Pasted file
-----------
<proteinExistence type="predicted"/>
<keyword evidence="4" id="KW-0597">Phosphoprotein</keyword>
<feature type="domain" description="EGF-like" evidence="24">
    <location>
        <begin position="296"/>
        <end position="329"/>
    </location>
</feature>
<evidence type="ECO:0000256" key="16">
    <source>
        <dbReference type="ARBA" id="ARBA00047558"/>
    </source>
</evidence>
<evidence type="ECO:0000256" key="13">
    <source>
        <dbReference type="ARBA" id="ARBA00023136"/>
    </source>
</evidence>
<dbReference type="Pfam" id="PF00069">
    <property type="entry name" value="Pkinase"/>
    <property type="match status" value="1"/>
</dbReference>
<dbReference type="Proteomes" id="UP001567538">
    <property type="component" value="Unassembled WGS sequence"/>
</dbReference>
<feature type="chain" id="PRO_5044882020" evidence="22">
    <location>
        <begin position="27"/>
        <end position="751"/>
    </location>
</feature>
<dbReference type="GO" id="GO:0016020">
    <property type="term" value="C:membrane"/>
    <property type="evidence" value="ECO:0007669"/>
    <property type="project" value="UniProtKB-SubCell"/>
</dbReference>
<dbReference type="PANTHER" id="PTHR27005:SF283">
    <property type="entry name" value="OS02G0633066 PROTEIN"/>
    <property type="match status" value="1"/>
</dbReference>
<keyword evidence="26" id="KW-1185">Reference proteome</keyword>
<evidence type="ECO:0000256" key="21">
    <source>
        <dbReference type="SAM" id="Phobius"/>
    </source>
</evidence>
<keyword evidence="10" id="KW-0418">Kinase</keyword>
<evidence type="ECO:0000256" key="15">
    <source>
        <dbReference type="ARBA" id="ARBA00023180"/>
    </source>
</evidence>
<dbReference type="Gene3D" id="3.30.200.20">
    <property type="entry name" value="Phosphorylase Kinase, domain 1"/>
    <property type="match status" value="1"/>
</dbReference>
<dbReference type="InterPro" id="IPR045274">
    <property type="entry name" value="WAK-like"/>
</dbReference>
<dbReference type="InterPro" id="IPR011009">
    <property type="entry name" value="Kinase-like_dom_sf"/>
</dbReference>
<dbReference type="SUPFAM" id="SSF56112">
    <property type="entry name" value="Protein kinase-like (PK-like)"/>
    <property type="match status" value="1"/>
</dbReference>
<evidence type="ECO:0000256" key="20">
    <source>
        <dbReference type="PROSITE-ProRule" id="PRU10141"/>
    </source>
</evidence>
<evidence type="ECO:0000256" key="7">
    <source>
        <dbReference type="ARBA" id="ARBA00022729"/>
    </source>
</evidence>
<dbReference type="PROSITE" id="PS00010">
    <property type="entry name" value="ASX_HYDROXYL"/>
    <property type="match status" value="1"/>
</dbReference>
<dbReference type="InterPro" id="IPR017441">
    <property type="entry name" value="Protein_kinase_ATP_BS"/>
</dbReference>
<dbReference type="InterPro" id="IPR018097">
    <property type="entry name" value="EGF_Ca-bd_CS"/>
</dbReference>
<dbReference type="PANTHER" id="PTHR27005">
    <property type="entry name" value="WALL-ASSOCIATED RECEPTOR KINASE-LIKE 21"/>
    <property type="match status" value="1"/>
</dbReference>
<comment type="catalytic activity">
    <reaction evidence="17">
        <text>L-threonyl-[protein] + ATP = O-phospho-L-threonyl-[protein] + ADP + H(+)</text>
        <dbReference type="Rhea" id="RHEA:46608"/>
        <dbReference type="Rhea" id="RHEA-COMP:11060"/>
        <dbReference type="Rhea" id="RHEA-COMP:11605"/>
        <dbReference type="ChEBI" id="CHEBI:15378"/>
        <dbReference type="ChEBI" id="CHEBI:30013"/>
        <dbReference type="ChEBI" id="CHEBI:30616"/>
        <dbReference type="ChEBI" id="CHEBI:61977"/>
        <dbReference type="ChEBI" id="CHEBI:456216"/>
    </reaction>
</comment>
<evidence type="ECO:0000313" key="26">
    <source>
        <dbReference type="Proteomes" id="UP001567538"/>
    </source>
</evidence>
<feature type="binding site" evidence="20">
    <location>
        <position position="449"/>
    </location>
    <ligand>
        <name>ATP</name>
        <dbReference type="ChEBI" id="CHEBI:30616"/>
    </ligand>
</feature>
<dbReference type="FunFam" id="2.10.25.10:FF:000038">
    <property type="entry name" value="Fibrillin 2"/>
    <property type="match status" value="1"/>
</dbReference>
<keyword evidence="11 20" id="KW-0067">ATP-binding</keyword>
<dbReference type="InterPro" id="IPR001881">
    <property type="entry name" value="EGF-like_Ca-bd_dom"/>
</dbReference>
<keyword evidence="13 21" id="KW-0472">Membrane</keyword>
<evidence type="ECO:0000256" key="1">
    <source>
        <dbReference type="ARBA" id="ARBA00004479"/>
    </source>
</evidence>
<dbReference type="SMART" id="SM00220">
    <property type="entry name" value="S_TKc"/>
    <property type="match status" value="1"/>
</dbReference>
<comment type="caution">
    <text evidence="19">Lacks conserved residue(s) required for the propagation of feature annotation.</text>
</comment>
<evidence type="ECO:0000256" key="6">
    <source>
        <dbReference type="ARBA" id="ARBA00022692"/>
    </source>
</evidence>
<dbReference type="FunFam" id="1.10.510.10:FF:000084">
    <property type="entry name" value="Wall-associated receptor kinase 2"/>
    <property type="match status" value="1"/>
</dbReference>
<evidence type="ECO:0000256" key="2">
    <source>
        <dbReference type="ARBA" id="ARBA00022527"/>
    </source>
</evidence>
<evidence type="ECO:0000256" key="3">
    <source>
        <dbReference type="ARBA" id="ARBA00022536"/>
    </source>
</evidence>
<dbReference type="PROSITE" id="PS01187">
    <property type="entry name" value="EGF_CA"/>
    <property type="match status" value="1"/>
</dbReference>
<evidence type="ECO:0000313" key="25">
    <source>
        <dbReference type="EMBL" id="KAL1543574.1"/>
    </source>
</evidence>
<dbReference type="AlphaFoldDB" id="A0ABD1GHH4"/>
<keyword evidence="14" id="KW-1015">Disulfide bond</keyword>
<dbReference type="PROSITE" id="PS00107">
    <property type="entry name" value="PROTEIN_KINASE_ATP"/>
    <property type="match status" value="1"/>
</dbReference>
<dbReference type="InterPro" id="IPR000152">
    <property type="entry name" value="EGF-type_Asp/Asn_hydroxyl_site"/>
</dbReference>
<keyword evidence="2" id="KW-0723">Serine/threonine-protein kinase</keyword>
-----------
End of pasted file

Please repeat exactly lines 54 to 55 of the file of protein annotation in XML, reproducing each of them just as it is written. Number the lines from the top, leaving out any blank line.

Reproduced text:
    <property type="entry name" value="Phosphorylase Kinase, domain 1"/>
    <property type="match status" value="1"/>